We'll be at the Winter Farmers' Market at Tracy Hall in Norwich this Saturday from 10am-1pm with a full spread of roots, greens, winter squash, and herbs for your Thanksgiving table. Also, don't miss our newest batch of kimchi and sauerkraut!
Wishing you a very happy Thanksgiving from our crew to yours!
The unusually warm weather this week was such a pleasant surprise. Our shitake mushroom logs are now covered in beautiful mushrooms, a final spurt of growth before the real cold sets in. We're bringing them with us to the Norwich market on Saturday to share with you!
We move indoors on Saturday for the start of the Winter Farmers' Market. Stop by between 10am-1pm at Tracy Hall at 300 Main Street in Norwich. We'll have a full table of fresh herbs, carrots, beets, turnips, kale, spinach, arugula, lettuce, brussels sprouts, cabbage, onions, garlic, leeks, radishes, winter squash, sweet potatoes, plus the last of our ginger and turmeric!
Fall CSA Shares are going strong, full of a wide variety of vegetables and herbs. This week we harvested leeks, Red Russian kale, napa cabbage, lettuce mix, and rosemary. We also packed red beets and sweet potatoes.
Our high tunnels are full of beautiful greens that will be ready to harvest for December CSA and markets. We have row cover ready to pull over the beds to protect them on cold nights.
While the daytime temperatures are still above freezing, we're out in the fields harvesting the last of our cold hardy salad greens, leeks, brussel sprouts, kale and cabbages.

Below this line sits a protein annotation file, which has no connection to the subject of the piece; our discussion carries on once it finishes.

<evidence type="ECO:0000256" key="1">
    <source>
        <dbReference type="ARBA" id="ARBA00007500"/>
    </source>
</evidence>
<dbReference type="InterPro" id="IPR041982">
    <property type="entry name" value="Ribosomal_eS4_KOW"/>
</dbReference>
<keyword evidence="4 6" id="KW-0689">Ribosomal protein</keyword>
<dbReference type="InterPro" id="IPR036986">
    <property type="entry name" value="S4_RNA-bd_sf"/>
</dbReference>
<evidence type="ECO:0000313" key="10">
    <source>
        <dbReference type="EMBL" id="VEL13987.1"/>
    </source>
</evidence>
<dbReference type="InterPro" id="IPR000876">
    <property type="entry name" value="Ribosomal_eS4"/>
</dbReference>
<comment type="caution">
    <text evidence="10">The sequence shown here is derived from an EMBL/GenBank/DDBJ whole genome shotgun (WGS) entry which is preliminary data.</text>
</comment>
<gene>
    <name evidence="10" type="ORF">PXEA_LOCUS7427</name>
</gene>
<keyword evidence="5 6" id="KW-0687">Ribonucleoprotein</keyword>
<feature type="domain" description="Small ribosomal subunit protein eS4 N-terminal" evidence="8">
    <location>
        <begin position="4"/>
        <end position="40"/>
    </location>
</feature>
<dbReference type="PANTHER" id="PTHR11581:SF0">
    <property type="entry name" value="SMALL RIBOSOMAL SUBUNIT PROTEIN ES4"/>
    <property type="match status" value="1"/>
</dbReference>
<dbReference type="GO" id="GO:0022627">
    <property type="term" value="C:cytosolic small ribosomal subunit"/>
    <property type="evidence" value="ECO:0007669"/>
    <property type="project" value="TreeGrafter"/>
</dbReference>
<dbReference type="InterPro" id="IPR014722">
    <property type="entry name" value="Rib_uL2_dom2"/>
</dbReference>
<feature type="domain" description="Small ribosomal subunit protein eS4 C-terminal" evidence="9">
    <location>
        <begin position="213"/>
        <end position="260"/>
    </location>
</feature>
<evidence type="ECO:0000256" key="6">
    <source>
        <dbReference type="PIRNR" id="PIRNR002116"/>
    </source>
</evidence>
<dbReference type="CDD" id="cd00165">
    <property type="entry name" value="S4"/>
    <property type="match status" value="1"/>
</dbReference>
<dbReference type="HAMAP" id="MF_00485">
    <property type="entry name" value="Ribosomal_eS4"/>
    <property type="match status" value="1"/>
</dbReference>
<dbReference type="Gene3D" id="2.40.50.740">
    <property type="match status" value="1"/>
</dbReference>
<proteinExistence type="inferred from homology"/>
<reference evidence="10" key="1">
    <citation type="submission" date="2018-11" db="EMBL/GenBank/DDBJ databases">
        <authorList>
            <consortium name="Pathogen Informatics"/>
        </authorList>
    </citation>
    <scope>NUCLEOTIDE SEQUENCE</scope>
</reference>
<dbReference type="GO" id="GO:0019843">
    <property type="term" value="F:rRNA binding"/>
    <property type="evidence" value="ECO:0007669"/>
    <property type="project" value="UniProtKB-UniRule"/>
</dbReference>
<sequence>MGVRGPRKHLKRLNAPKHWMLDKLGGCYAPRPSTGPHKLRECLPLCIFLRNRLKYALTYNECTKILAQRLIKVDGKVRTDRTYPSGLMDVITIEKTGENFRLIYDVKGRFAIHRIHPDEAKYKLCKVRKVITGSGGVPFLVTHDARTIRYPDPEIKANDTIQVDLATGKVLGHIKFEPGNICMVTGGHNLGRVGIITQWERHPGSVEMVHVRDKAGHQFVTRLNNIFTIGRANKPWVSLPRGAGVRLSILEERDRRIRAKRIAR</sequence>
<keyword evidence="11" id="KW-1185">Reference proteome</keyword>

Many people are surprised to learn that we can grow ginger in Vermont! This was our first foray into growing this incredible rhizome, and we've had great success! We started the seed pieces in our greenhouse on heat mats in early spring. Then we planted one experimental bed in our high tunnel. It's slow growing and takes the full season to size up, so we just started harvesting beautiful "young" ginger in early October.
The fresh young ginger we grow here in Vermont is juicy and plump, with a pink blush. It's mild and tender enough to eat raw in salads, and it has an almost translucent skin that doesn’t need peeling; you can practically rub it off. We have a few ginger storage tips and recipe ideas here.
Belgian Endive is another unusual crop we're experimenting with this year. This crop is unique because we direct seed in the early spring, grow the plants all season long, and then harvest the roots in late fall- but after all that work, it's still not ready to eat! We store the roots like carrots and then force them later in the winter to grow tender leafy "chicons". We think Endive will be a welcome off-season leafy vegetable that will add diversity to our market table and CSA shares.
Last week we harvested our amazing late season green cabbages, each head weighs 15-20lbs! We brought 2,000 lbs of cabbage to the Food Venture Center to make our first batch of certified organic sauerkraut for the new season. Chop, salt, pack, wait! The kraut takes several weeks to ferment before we begin packaging for sale at market.